of your love forever.
Everyone yet to be born
    will hear me praise
    your faithfulness.
I will tell them,
“God’s love
    can always be trusted,
    and his faithfulness lasts
    as long as the heavens.”

You said, “David, my servant,
    is my chosen one,
    and this is the agreement
    I made with him:
David, one of your descendants
    will always be king….”

In a vision, you once said
    to your faithful followers:
“I have helped a mighty hero.
    I chose him from my people
    and made him famous.
David, my servant, is the one
    I chose to be king,
    and I will always be there
    to help and strengthen him.

No enemy will outsmart David,
    and he won’t be defeated
    by any hateful people.
I will strike down and crush
    his troublesome enemies.
He will always be able
    to depend on my love,
    and I will make him strong
    with my own power.
I will let him rule the lands
    across the rivers and seas.
He will say to me,
‘You are my Father
    and my God,
    as well as the mighty rock
    where I am safe.’” (CEV)

I wonder where the world places its confidence. I also sometimes wonder where the church places her confidence. Poverty, injustice, starvation, human rights violations, and war have existed throughout time. We all recognize these and the awful problems they are for so many people. It is, however, quite another thing when it comes to our confidence in addressing them and how they will ever be eradicated.

If we view these great humanitarian issues as a matter of ignorance, we will pursue education as the means of tackling them. If we discern them as political issues, we will seek to elect officials who will take them on, and we will lobby to make things different. If we understand them as moral issues, we will agitate for change and speak prophetically into what we believe to be the sources of the problems. In truth, each of these approaches have merit and are necessary components to a full orbed attention of their multifaceted and complicated nature.

For the pious and devout, the ultimate confidence comes in basic faith and trust of the Divine. God’s faithfulness and steadfast love are the solid foundation from which the believer constructs her hope and confidence.

The psalmist is not one bit bashful in reminding God of divine promises. God swore to King David that his descendants would rule forever. At the time the psalmist crafted these words, it was not looking much like those promises were having any attention from the Lord.

The David spoken of in the psalm is interpreted in the Christian tradition as Jesus. King David of old was certainly no perfect man, and the psalmist presents an idealized version, looking ahead to messianic qualities of a coming Ruler. Those qualities include a concern for the common good of all persons without striving for personal power or being aloof; and an ability to be victorious over foes.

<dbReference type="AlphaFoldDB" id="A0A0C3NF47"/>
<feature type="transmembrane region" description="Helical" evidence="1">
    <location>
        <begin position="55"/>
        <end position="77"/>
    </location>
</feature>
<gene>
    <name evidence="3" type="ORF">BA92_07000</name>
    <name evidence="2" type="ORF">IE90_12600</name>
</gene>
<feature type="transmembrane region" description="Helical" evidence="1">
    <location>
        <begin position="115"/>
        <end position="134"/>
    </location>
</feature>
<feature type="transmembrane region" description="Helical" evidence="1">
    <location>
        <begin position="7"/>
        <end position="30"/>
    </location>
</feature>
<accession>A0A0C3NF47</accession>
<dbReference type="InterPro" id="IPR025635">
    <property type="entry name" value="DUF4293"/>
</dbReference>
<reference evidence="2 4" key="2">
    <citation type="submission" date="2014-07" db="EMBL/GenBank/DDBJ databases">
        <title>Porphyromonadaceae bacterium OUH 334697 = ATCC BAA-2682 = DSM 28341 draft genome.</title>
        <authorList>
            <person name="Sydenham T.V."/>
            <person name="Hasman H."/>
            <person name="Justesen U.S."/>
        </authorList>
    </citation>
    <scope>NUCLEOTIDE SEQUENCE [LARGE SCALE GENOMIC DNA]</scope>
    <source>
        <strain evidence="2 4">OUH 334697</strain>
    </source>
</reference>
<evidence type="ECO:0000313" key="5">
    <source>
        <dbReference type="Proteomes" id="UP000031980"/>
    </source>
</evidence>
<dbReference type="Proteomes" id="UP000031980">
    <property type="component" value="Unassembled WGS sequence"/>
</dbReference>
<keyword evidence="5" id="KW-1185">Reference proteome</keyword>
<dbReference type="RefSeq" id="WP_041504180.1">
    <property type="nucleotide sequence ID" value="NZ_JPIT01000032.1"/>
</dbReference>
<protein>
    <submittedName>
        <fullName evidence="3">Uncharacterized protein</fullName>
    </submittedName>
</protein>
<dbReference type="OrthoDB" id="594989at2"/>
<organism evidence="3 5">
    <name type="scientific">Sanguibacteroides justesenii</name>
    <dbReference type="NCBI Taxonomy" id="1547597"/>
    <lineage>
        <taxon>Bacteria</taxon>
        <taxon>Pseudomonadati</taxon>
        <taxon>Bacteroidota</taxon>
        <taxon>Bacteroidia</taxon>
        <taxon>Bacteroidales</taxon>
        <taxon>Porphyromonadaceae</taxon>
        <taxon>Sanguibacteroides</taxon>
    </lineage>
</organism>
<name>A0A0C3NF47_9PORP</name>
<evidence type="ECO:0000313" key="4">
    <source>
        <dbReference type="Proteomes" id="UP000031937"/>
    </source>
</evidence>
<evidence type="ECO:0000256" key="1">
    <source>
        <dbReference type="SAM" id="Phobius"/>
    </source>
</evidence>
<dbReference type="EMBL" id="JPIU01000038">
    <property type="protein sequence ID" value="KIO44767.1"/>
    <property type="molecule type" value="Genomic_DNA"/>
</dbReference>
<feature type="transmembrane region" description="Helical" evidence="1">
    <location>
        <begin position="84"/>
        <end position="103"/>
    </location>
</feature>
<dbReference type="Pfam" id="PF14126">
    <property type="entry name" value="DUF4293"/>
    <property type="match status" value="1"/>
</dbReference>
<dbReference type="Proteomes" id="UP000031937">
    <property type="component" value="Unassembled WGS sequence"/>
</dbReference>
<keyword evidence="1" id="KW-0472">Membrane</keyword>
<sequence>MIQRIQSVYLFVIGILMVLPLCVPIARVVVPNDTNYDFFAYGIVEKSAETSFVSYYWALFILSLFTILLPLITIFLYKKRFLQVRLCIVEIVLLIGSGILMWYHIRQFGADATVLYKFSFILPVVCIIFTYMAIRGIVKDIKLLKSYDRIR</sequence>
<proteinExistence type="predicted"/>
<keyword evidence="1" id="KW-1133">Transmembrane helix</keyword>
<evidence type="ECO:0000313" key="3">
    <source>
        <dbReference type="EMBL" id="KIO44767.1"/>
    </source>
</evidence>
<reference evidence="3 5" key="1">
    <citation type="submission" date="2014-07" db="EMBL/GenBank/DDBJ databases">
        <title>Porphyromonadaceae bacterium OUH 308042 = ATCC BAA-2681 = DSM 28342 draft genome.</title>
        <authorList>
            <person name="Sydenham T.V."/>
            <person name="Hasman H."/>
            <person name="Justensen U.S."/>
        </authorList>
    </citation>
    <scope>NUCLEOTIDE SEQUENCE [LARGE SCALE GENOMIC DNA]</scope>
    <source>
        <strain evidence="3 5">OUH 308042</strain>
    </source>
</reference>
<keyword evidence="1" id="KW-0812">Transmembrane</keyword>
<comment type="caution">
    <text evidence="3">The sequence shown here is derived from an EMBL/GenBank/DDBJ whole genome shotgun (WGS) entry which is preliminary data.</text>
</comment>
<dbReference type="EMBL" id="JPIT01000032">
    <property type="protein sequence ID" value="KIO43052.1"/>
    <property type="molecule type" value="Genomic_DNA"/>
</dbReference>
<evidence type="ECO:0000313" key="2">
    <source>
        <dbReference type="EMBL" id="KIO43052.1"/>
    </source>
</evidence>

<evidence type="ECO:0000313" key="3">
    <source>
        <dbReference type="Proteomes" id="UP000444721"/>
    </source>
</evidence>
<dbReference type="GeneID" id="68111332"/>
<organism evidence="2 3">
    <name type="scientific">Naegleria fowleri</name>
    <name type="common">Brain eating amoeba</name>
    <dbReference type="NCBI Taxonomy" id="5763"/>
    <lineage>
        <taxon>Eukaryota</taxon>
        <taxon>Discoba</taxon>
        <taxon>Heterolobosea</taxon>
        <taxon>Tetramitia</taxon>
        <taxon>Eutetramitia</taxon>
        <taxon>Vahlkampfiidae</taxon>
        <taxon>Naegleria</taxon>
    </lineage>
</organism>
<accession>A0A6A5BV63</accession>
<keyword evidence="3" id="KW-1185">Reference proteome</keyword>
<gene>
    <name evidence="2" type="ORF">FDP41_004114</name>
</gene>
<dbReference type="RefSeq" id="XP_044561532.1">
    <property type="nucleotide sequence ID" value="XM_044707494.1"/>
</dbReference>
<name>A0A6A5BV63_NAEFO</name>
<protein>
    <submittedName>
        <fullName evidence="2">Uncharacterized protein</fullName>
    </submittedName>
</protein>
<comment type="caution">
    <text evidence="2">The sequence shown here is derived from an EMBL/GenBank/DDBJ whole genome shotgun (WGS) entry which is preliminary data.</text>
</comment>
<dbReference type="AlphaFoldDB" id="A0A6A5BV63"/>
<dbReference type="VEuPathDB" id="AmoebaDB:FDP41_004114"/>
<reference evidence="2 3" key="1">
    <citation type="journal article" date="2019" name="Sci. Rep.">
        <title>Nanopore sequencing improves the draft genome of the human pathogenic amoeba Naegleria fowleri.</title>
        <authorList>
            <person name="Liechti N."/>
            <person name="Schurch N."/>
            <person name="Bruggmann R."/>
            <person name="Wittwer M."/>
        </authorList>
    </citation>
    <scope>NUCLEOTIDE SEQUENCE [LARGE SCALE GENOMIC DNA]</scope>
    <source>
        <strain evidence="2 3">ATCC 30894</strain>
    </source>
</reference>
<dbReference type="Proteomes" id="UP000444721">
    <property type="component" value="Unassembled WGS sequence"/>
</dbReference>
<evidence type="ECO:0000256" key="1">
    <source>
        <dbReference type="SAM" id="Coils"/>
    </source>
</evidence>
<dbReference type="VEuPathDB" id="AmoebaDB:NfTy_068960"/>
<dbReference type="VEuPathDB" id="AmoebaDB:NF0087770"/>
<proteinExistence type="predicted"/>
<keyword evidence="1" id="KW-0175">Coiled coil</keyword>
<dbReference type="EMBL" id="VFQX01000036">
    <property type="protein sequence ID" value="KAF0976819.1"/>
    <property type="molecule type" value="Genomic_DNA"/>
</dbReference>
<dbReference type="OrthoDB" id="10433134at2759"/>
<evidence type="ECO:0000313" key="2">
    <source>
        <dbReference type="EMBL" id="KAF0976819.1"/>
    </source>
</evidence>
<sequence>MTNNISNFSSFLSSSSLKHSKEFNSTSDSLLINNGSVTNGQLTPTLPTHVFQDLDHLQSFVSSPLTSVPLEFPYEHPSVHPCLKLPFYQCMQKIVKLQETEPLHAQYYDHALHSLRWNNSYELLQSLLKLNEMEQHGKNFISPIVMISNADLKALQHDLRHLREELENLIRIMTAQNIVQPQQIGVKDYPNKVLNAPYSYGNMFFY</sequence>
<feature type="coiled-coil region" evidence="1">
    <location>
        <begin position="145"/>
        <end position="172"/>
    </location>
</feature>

Advent, much like today’s Psalm, calls on people to rely upon and have confidence in divine promises – even when those promises seem far from being realized. It is the trust and hope of the faithful which perseveres in prayer for a coming redemption and a day when wars shall cease, the rights of people are thoroughly met, starvation eradicated, injustice turned to justice, and poverty done away with once for all. In other words, a sinless world free from the machinations of evil.

It is no small thing holding on to our confidence as believers when circumstances all around us are askew and askance. The author of the New Testament book of Hebrews had this to say to a struggling church who had a hard time seeing future promises fulfilled:

Remember those earlier days after you had received the light, when you endured in a great conflict full of suffering. Sometimes you were publicly exposed to insult and persecution; at other times you stood side by side with those who were so treated. You suffered along with those in prison and joyfully accepted the confiscation of your property, because you knew that you yourselves had better and lasting possessions. So do not throw away your confidence; it will be richly rewarded.

You need to persevere so that when you have done the will of God, you will receive what he has promised. For,

“In just a little while,
    he who is coming will come
    and will not delay.”

And,

“But my righteous one will live by faith.
    And I take no pleasure
    in the one who shrinks back.”

But we do not belong to those who shrink back and are destroyed, but to those who have faith and are saved. (Hebrews 10:32-39, NIV)